Seriously, no one ever, ever wears sunglasses of any kind. Ever. In Siem Reap, I may have seen two or three people with them, but they obviously were tourists, and of course they were sporting the biggest, douchiest aviator glasses money can buy. It was strange at first. With the sun seemingly always beating down and the roads being super dusty, why wouldn't everyone have sunglasses? Many wear masks already while driving. Two reasons, one being my own hypothesis: sunglasses make it much too dark. Roads, as I've mentioned, are crazy here and require your full attention. The world is much brighter here, from the colors people wear to the houses to everything, and sunglasses would dim that to an unsafe level. Oftentimes in the states, I take my sunglasses off while driving because it seems more dangerous than beneficial. But I got a much more intelligent answer when I asked my new bar hopping friend Rattamah (pictured), who works at my guesthouse, the reason why this is. He says that people here associate sunglasses with movie stars. People here, he says, will laugh at you if you wear them. They don't look at them as protecting your eyes from the sun. They look at them as a ridiculous status symbol. Interesting, right? Correct? I have no idea.
(Edit - Another hypothesis: It could also be that the average salary per year for a person here is $750 and every dollar must be spent efficiently and carefully).
2. Street food is seriously the best
Oh, if only Linda from the travel clinic could see me now! She would scold me for days regarding all the bad worms and sicknesses I'm risking by buying from street vendors. Yes, some stands are much more questionable than others. Others though, are utter goldmines: cheap, good food, with plenty of local flavor. That and you're directly supporting the citizens. Win-win. I haven't gotten sick yet (I'm sure it's only a matter of time, but I like to think I'm invincible) and this is just another reason why all those travel websites are overly paranoid and wrong, written by scared people who don't use common sense. If you're reading this and you travel to a foreign country, get out of your comfort zone and try the local street food. And on that note...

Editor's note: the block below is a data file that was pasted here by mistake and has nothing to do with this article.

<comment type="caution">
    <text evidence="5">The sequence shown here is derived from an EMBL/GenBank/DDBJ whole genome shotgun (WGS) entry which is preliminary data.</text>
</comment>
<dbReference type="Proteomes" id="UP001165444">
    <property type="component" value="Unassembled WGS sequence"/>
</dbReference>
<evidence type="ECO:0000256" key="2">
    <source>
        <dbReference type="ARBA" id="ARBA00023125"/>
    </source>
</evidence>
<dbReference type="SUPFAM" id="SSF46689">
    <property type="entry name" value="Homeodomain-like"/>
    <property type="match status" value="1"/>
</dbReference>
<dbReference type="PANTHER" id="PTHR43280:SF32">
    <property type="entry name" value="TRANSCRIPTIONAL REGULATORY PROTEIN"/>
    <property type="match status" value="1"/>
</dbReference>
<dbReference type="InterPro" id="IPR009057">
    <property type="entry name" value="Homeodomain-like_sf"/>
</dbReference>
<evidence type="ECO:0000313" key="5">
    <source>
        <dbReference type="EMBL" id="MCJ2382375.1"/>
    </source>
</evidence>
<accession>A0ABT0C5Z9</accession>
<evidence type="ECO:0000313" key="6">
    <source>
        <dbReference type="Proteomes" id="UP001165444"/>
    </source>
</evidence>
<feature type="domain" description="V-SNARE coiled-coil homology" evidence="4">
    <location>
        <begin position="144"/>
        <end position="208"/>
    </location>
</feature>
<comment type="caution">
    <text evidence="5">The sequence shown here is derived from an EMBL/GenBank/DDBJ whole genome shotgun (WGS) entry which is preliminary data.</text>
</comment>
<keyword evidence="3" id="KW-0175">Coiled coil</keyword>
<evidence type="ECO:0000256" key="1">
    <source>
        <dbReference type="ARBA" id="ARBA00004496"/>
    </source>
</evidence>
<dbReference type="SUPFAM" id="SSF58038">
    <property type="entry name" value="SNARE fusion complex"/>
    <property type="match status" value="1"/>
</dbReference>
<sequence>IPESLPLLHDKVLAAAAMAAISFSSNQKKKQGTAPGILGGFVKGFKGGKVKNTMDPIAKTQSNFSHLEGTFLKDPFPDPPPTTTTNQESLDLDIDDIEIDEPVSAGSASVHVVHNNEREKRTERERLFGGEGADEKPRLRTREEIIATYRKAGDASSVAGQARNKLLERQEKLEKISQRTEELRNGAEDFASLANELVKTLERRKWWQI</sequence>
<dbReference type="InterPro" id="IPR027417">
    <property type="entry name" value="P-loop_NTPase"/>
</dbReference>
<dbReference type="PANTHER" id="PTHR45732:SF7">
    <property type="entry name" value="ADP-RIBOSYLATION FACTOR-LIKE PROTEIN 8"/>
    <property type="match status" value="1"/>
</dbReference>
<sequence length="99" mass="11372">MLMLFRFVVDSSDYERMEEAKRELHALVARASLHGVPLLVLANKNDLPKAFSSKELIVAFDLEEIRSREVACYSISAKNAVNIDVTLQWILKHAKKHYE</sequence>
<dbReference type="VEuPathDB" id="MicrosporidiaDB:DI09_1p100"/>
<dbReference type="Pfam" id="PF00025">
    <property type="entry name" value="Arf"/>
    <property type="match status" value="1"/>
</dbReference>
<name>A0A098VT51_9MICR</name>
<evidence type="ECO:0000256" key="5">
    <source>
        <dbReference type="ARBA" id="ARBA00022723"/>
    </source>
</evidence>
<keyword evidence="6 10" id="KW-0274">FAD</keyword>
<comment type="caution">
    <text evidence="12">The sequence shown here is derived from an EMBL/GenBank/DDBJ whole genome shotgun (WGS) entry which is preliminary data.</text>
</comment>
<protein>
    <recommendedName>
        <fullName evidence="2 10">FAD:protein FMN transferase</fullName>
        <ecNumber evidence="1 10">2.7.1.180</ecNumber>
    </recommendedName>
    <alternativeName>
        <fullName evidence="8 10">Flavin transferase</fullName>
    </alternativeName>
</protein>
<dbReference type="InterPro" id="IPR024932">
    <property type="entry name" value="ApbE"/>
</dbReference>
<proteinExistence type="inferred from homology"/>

3. You must eat all the strange food you can
Do it. No regrets.
|Balut outside the egg. Yum.............|
|My expression as I emptied out the egg onto my plate.|
4. Cambodia gets a bad rap
|Two boats on the riverside in Phnom Penh|
I actually hate that I'm linking to him and giving him even a single cent of ad revenue (just please don't click on any ads on his site!). This guy made my blood boil. In fact, I haven't been this angry reading something someone wrote in a long while. To have someone so hateful and mean use the power of words to break down cultures like this is sad. Here, read this paragraph from that page:
"Staying true to my purpose, I’m saying it like it is without beating about the bush or taming it down to sound politically correct. To me, sharing full truth is more important than bleeps of the sheep. If you’re heading for South East Asia, bring an MP3 player along and if your baggage space allows, pack up a big set of headphones capable of cancelling outside noises. Actually, pack a few of each as if your itinerary takes you outside of Singapore and Brunei, your MP3 player will soon be stolen off you. It’s never about whether, it’s about when. Sooner or later it’ll be gone and trust me, you don’t want to be among pigs without one."